Not really. It is the Soviet legal mentality (and legal theory) in action. Note that there is not a single, not one, law or other legal act compelling this outcome. Under the very same Labor Code referenced in the article, a person can certainly quit his job, and it is clearly a unilateral juridical (legal) act by which it is done. That means that it is done entirely at the will of the employee. Of course this is so: it can‘t be any other way, because forced servitude is slavery. Which all normal constitutions prohibit.

But not in practice. And notably, this time, it‘s not the courts who are the guilty ones. This particular ‚case‘ illustrates that the problem goes well beyond the courts. The government is suffused with this mentality. It is the clerks who are treating these people in this horrid way. They are depriving them of their unemployment benefits, to be sure, but what is worse, I think, is that they are treating them just like the Soviets used to. Like ‚people‘ with no rights. Children, deformed, of a lesser god, to be offered up upon the alter of unholy anti-law.

And this is going on in independent Lithuania twenty years after the restoration of independence!

It has been reported that a trial court in Lithuania held two officers of a close corporation personally liable to the tune of about 5000 USD ostensibly for what is known as insolvent trading.

The case was brought by UAB Transvera against two officers of UAB Dovlitas.

Although sometimes the liability of a director in such a situation is described as being fiduciary, it really is not. It is delictual in nature.
The idea is that a person on a board who either knows or should know that the company is insolvent should not allow it to incur a debt, obviously because it will not be paid. Some commentators criticize the entire idea: as one Australian expert puts it,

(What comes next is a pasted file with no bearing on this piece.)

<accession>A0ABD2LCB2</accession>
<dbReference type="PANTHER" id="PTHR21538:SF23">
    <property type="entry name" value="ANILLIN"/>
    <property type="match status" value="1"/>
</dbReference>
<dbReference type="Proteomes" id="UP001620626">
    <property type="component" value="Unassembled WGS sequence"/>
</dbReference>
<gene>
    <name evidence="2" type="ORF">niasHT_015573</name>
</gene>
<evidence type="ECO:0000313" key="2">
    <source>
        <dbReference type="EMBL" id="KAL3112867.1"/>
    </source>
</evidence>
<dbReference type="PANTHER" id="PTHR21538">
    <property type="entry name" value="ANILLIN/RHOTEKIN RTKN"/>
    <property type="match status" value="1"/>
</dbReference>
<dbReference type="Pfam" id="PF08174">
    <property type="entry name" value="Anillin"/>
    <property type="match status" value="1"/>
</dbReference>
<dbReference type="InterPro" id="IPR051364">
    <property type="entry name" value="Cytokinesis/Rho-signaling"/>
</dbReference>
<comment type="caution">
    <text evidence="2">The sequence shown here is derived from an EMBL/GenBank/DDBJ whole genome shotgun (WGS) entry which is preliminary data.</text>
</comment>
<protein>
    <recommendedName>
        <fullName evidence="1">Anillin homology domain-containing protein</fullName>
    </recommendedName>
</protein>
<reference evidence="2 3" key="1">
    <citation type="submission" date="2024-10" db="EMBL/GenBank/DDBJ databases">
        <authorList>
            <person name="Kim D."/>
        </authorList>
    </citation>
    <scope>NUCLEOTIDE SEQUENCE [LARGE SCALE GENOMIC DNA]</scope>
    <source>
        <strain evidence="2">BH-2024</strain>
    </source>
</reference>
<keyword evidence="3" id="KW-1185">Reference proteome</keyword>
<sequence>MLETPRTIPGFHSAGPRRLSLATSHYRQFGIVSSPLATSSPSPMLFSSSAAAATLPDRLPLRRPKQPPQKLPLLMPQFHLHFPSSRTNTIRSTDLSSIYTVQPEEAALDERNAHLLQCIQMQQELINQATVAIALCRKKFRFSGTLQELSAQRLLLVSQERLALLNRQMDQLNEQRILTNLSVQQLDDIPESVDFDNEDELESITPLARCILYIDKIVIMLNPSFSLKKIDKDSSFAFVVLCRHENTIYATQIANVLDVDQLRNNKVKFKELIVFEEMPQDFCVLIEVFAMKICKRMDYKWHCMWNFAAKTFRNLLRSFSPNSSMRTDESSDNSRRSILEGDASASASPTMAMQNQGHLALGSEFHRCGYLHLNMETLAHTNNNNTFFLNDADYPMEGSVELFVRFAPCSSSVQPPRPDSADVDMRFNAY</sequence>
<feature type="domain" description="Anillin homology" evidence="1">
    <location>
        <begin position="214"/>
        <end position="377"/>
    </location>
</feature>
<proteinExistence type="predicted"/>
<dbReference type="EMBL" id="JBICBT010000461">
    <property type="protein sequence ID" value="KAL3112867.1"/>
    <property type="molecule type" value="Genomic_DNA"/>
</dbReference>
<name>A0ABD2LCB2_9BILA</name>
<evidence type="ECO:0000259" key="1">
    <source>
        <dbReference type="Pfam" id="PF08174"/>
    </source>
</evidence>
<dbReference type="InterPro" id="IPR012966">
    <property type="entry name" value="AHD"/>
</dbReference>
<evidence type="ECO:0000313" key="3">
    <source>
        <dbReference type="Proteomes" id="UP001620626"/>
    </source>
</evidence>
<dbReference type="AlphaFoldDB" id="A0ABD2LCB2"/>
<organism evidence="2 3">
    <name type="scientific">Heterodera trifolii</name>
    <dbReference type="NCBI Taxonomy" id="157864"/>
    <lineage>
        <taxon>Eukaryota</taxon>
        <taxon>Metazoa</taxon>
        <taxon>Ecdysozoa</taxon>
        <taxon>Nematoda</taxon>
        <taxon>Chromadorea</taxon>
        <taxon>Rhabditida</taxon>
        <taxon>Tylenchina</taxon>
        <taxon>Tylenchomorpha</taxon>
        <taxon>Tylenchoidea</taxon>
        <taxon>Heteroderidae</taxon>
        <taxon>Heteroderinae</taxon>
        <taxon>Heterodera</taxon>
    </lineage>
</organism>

Those who oppose the duty argue that it has the effect of making
directors unduly risk-averse which can result in directors too quickly putting companies
into voluntary administration or liquidation for fear of personal liability.

Depending upon the legal regime in place, the question turns on what the knowledge, imputed or otherwise, has to be. Is it merely the suspicion that a company will become insolvent by the time the debt is due? Is it actual insolvency at the time of the incurring of the debt? The former is a very strict standard. Standards were loosened recently due to the economic crisis in Germany …

In all of the countries whose law I surveyed in writing this piece, such as Ireland, Singapore, Australia and Germany, the basis of the ‘legal institute’ is statutory.

In the particular Lithuanian case, it appears that the company (UAB Dovlitas) may have been solvent at the time the debt was incurred. The reports say that the company was considering bankruptcy at that time. The court states that this fact, that is, that bankruptcy was being considered, ‘creates real conclusions’ that the debt would not be paid.

What is particularly of interest is that there is no statutory basis for the court’s decision. The court cited LT Civil Code (section 2.5(3)) that states:

When a legal entity cannot perform its obligation because of the unlawful actions of a participant, the participant is subsidiarily liable for the obligation of the legal entity.

A ‘participant’ is defined in the Code (sec. 2.45) as a party with an ownership interest, such as a shareholder.

Obviously, the definition of participant is being stretched here. It does not include directors. An argument could be made that directors are agents of the shareholders … but this gets weird, too; the shareholders should not be liable for insolvent trading.

The second problem is that Code states that the liability of the participants is not solidary, but subsidiary.

The Lithuanian court’s decision is interesting. But the facts ought to be rock-solid in imposing liability with no statutory basis: actual knowledge, undebatably insolvent, and so forth. Here the language used by the court, as reported, does not quite come up to snuff.

The link is here.

P.S. It’s another question why there is no statute regarding the matter in place.